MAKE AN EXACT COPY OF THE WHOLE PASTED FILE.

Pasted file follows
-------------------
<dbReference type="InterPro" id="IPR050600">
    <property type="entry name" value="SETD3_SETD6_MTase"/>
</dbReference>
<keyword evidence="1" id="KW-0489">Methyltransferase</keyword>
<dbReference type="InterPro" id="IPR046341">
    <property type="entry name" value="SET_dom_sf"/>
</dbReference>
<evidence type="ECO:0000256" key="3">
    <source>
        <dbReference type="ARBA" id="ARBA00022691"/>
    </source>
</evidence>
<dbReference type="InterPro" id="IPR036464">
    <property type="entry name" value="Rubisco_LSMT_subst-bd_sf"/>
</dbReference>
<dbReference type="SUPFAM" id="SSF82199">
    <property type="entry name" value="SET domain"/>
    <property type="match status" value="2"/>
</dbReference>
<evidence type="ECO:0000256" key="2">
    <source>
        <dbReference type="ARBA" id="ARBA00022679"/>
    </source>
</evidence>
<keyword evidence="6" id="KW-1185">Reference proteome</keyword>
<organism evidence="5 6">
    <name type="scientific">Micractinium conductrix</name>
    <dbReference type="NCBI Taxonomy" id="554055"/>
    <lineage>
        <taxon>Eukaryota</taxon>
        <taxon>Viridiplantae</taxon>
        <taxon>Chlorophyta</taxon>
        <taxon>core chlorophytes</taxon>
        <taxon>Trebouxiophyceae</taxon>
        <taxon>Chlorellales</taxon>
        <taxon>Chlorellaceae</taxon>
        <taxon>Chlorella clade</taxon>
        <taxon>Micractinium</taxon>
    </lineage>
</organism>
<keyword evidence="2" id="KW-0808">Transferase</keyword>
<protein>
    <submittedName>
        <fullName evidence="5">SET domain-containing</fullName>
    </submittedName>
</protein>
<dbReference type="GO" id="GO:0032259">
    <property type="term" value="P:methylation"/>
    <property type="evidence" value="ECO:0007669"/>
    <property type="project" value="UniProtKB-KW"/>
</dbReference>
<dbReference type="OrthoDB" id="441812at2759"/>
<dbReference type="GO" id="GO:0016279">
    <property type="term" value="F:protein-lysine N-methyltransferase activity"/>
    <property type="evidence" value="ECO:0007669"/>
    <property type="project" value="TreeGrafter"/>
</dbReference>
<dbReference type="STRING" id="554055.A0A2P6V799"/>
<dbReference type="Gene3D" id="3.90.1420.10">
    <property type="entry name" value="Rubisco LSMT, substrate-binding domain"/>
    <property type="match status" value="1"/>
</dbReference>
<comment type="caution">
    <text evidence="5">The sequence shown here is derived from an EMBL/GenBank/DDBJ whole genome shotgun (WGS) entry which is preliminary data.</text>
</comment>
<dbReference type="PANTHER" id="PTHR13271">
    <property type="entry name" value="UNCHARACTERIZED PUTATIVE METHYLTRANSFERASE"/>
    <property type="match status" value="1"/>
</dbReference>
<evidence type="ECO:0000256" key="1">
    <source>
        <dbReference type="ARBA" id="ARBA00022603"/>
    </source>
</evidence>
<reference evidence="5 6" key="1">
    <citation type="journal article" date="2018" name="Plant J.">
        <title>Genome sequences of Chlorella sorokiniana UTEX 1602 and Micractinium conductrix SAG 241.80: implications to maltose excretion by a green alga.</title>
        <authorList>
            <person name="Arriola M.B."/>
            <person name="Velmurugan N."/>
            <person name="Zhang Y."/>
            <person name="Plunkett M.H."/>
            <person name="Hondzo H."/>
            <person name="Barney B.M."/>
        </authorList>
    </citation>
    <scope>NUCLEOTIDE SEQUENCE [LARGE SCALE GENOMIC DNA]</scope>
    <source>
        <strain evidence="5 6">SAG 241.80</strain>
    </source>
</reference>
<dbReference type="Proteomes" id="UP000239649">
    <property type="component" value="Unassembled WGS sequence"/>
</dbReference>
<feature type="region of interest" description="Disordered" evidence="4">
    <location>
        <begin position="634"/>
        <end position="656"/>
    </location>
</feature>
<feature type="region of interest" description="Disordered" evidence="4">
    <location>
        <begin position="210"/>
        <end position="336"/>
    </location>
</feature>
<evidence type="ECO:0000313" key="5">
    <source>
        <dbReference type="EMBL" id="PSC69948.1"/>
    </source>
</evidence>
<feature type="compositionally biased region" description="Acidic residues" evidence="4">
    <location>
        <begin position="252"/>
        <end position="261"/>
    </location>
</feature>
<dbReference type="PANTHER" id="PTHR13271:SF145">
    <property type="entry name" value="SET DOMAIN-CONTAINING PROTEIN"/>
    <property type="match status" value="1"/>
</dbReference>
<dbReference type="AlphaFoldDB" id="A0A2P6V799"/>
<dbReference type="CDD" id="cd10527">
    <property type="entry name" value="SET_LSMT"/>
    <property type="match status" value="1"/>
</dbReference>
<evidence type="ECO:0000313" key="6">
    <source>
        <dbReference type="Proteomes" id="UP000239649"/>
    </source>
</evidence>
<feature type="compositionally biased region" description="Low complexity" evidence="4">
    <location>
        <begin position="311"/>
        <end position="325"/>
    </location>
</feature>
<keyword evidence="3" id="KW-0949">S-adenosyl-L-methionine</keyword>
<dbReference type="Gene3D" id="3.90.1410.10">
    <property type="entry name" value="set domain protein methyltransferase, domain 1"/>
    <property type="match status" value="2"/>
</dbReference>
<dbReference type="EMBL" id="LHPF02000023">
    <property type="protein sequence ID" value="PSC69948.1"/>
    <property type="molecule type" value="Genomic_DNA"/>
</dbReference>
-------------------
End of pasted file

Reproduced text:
<dbReference type="InterPro" id="IPR050600">
    <property type="entry name" value="SETD3_SETD6_MTase"/>
</dbReference>
<keyword evidence="1" id="KW-0489">Methyltransferase</keyword>
<dbReference type="InterPro" id="IPR046341">
    <property type="entry name" value="SET_dom_sf"/>
</dbReference>
<evidence type="ECO:0000256" key="3">
    <source>
        <dbReference type="ARBA" id="ARBA00022691"/>
    </source>
</evidence>
<dbReference type="InterPro" id="IPR036464">
    <property type="entry name" value="Rubisco_LSMT_subst-bd_sf"/>
</dbReference>
<dbReference type="SUPFAM" id="SSF82199">
    <property type="entry name" value="SET domain"/>
    <property type="match status" value="2"/>
</dbReference>
<evidence type="ECO:0000256" key="2">
    <source>
        <dbReference type="ARBA" id="ARBA00022679"/>
    </source>
</evidence>
<keyword evidence="6" id="KW-1185">Reference proteome</keyword>
<organism evidence="5 6">
    <name type="scientific">Micractinium conductrix</name>
    <dbReference type="NCBI Taxonomy" id="554055"/>
    <lineage>
        <taxon>Eukaryota</taxon>
        <taxon>Viridiplantae</taxon>
        <taxon>Chlorophyta</taxon>
        <taxon>core chlorophytes</taxon>
        <taxon>Trebouxiophyceae</taxon>
        <taxon>Chlorellales</taxon>
        <taxon>Chlorellaceae</taxon>
        <taxon>Chlorella clade</taxon>
        <taxon>Micractinium</taxon>
    </lineage>
</organism>
<keyword evidence="2" id="KW-0808">Transferase</keyword>
<protein>
    <submittedName>
        <fullName evidence="5">SET domain-containing</fullName>
    </submittedName>
</protein>
<dbReference type="GO" id="GO:0032259">
    <property type="term" value="P:methylation"/>
    <property type="evidence" value="ECO:0007669"/>
    <property type="project" value="UniProtKB-KW"/>
</dbReference>
<dbReference type="OrthoDB" id="441812at2759"/>
<dbReference type="GO" id="GO:0016279">
    <property type="term" value="F:protein-lysine N-methyltransferase activity"/>
    <property type="evidence" value="ECO:0007669"/>
    <property type="project" value="TreeGrafter"/>
</dbReference>
<dbReference type="STRING" id="554055.A0A2P6V799"/>
<dbReference type="Gene3D" id="3.90.1420.10">
    <property type="entry name" value="Rubisco LSMT, substrate-binding domain"/>
    <property type="match status" value="1"/>
</dbReference>
<comment type="caution">
    <text evidence="5">The sequence shown here is derived from an EMBL/GenBank/DDBJ whole genome shotgun (WGS) entry which is preliminary data.</text>
</comment>
<dbReference type="PANTHER" id="PTHR13271">
    <property type="entry name" value="UNCHARACTERIZED PUTATIVE METHYLTRANSFERASE"/>
    <property type="match status" value="1"/>
</dbReference>
<evidence type="ECO:0000256" key="1">
    <source>
        <dbReference type="ARBA" id="ARBA00022603"/>
    </source>
</evidence>
<reference evidence="5 6" key="1">
    <citation type="journal article" date="2018" name="Plant J.">
        <title>Genome sequences of Chlorella sorokiniana UTEX 1602 and Micractinium conductrix SAG 241.80: implications to maltose excretion by a green alga.</title>
        <authorList>
            <person name="Arriola M.B."/>
            <person name="Velmurugan N."/>
            <person name="Zhang Y."/>
            <person name="Plunkett M.H."/>
            <person name="Hondzo H."/>
            <person name="Barney B.M."/>
        </authorList>
    </citation>
    <scope>NUCLEOTIDE SEQUENCE [LARGE SCALE GENOMIC DNA]</scope>
    <source>
        <strain evidence="5 6">SAG 241.80</strain>
    </source>
</reference>
<dbReference type="Proteomes" id="UP000239649">
    <property type="component" value="Unassembled WGS sequence"/>
</dbReference>
<feature type="region of interest" description="Disordered" evidence="4">
    <location>
        <begin position="634"/>
        <end position="656"/>
    </location>
</feature>
<feature type="region of interest" description="Disordered" evidence="4">
    <location>
        <begin position="210"/>
        <end position="336"/>
    </location>
</feature>
<evidence type="ECO:0000313" key="5">
    <source>
        <dbReference type="EMBL" id="PSC69948.1"/>
    </source>
</evidence>
<feature type="compositionally biased region" description="Acidic residues" evidence="4">
    <location>
        <begin position="252"/>
        <end position="261"/>
    </location>
</feature>
<dbReference type="PANTHER" id="PTHR13271:SF145">
    <property type="entry name" value="SET DOMAIN-CONTAINING PROTEIN"/>
    <property type="match status" value="1"/>
</dbReference>
<dbReference type="AlphaFoldDB" id="A0A2P6V799"/>
<dbReference type="CDD" id="cd10527">
    <property type="entry name" value="SET_LSMT"/>
    <property type="match status" value="1"/>
</dbReference>
<evidence type="ECO:0000313" key="6">
    <source>
        <dbReference type="Proteomes" id="UP000239649"/>
    </source>
</evidence>
<feature type="compositionally biased region" description="Low complexity" evidence="4">
    <location>
        <begin position="311"/>
        <end position="325"/>
    </location>
</feature>
<keyword evidence="3" id="KW-0949">S-adenosyl-L-methionine</keyword>
<dbReference type="Gene3D" id="3.90.1410.10">
    <property type="entry name" value="set domain protein methyltransferase, domain 1"/>
    <property type="match status" value="2"/>
</dbReference>
<dbReference type="EMBL" id="LHPF02000023">
    <property type="protein sequence ID" value="PSC69948.1"/>
    <property type="molecule type" value="Genomic_DNA"/>
</dbReference>